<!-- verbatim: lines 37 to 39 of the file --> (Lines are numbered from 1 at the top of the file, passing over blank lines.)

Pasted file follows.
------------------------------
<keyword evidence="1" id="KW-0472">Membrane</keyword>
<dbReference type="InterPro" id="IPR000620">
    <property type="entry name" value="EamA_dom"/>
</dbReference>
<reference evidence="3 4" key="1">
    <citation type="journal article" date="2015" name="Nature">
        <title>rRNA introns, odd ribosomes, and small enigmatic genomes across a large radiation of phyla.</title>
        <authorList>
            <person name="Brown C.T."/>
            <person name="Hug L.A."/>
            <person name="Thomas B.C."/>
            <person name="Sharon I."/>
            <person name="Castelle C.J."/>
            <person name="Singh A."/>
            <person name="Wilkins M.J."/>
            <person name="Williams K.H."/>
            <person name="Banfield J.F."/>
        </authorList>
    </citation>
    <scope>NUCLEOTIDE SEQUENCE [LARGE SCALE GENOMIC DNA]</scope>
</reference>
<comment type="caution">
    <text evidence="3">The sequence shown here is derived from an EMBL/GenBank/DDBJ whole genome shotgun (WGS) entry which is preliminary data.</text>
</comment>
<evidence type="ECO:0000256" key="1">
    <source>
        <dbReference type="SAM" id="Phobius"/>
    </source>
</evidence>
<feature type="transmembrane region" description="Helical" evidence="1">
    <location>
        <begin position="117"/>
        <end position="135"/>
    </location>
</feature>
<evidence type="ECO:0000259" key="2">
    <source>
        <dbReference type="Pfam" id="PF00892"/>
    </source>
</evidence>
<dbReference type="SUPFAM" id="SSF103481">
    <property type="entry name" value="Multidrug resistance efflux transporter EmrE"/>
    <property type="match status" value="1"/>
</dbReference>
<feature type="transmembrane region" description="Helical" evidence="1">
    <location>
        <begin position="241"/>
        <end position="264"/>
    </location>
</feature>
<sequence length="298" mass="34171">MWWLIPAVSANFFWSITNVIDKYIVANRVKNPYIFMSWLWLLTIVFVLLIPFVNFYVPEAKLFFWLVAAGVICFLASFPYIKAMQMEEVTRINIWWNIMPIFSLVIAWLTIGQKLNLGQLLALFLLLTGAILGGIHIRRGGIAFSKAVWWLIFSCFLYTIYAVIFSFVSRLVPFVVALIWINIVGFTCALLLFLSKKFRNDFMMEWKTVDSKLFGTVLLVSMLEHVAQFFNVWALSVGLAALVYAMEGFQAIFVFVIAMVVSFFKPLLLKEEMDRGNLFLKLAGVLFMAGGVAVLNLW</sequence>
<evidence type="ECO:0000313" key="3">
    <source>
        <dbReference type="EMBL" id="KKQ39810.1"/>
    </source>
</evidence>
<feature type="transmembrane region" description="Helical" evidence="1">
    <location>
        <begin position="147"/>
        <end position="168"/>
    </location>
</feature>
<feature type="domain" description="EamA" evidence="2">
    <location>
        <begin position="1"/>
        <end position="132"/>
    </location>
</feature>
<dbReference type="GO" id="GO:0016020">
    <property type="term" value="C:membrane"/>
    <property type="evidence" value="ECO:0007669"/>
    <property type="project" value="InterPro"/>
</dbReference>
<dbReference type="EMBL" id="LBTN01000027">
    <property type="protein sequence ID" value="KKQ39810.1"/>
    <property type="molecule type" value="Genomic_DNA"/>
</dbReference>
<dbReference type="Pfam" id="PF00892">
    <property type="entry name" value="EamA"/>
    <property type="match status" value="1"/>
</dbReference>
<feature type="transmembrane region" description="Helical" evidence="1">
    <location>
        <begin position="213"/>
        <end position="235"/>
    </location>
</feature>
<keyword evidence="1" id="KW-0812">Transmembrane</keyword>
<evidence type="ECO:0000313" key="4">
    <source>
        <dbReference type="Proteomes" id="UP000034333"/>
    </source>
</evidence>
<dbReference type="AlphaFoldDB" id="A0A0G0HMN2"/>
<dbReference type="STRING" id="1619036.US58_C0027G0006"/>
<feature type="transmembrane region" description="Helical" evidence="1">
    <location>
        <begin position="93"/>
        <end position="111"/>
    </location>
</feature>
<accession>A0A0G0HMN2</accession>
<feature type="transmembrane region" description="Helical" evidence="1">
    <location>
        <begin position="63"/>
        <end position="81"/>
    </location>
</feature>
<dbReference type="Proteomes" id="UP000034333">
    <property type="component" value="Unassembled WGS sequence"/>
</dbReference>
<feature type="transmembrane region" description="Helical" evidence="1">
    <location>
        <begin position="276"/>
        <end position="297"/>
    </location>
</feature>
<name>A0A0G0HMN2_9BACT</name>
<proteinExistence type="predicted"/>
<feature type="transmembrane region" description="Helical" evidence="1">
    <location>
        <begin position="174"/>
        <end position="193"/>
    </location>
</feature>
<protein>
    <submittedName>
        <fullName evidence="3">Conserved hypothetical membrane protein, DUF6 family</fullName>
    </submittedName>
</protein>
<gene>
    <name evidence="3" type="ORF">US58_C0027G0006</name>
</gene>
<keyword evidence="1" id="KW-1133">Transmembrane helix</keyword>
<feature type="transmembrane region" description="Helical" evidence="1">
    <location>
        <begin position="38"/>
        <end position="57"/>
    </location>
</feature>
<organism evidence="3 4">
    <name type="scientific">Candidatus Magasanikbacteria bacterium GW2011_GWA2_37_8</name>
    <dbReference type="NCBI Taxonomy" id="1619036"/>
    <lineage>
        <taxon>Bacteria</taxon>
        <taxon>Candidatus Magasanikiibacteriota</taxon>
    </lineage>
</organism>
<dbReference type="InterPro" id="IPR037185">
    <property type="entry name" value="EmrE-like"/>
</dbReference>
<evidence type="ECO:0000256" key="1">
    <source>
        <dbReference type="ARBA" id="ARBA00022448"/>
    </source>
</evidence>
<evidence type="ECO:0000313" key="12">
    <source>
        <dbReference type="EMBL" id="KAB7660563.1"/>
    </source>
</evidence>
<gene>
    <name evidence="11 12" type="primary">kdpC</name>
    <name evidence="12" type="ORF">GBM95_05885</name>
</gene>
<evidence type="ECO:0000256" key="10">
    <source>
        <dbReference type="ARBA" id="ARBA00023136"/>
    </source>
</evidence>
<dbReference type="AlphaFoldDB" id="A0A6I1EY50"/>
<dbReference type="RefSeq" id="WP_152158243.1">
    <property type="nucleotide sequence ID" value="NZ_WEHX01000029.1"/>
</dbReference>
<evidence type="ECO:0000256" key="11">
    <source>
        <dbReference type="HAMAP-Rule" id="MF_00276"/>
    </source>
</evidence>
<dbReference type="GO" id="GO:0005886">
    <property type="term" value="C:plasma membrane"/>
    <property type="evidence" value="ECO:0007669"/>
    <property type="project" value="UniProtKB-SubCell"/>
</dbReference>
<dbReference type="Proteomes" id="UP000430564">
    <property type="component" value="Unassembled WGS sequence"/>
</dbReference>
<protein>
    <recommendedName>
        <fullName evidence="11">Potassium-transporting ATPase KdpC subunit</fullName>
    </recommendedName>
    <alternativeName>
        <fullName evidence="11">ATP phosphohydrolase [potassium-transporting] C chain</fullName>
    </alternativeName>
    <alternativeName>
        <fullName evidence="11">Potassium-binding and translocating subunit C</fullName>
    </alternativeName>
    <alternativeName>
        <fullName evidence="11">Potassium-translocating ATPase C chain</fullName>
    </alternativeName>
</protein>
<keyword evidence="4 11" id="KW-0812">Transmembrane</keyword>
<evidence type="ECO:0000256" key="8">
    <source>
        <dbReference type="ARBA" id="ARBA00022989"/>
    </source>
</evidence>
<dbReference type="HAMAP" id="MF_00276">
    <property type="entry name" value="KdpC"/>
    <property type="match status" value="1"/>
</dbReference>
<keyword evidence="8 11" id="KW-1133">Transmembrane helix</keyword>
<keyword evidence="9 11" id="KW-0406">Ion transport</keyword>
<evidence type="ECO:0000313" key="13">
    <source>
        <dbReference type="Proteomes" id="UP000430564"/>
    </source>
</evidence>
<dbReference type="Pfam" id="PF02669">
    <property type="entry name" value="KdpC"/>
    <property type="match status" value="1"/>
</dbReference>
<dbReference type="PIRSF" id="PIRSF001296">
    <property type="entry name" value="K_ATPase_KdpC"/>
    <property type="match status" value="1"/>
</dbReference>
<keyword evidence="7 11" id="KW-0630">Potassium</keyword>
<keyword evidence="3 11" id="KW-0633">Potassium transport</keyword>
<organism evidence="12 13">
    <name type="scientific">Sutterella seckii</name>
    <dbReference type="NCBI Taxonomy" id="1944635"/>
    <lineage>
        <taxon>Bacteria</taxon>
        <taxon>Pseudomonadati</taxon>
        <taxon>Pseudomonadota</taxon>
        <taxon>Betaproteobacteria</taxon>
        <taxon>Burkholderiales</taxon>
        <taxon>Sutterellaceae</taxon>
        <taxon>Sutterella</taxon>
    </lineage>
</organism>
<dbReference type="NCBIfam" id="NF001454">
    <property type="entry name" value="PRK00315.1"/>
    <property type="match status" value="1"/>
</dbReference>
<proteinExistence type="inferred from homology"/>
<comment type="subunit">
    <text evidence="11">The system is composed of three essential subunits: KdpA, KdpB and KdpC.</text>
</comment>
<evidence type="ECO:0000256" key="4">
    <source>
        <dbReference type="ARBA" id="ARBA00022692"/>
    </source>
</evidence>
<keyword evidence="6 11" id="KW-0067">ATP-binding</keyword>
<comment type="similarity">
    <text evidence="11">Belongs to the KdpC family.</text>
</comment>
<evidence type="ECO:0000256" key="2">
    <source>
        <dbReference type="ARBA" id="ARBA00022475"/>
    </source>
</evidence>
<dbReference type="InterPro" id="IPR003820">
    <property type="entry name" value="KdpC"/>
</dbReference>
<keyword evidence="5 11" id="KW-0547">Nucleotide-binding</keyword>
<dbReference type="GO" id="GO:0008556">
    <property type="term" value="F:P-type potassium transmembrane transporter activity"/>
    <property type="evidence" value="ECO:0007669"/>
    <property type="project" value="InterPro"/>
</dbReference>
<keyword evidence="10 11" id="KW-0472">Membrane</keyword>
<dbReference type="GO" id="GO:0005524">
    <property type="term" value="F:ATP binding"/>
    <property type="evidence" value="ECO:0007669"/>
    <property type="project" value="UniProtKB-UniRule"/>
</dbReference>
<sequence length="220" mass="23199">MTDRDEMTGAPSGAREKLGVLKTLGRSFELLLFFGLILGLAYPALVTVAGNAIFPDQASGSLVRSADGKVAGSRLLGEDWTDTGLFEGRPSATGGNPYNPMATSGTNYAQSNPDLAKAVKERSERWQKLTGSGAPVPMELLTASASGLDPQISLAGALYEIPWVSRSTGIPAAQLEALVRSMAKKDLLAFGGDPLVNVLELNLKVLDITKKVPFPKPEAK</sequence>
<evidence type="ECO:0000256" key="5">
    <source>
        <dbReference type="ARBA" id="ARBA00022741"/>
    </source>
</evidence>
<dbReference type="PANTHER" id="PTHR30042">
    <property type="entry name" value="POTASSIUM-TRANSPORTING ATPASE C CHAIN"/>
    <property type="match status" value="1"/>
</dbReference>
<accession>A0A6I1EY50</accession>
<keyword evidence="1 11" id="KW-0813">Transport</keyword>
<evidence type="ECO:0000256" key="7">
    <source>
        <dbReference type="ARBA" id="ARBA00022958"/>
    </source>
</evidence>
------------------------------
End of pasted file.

    <source>
        <dbReference type="Pfam" id="PF00892"/>
    </source>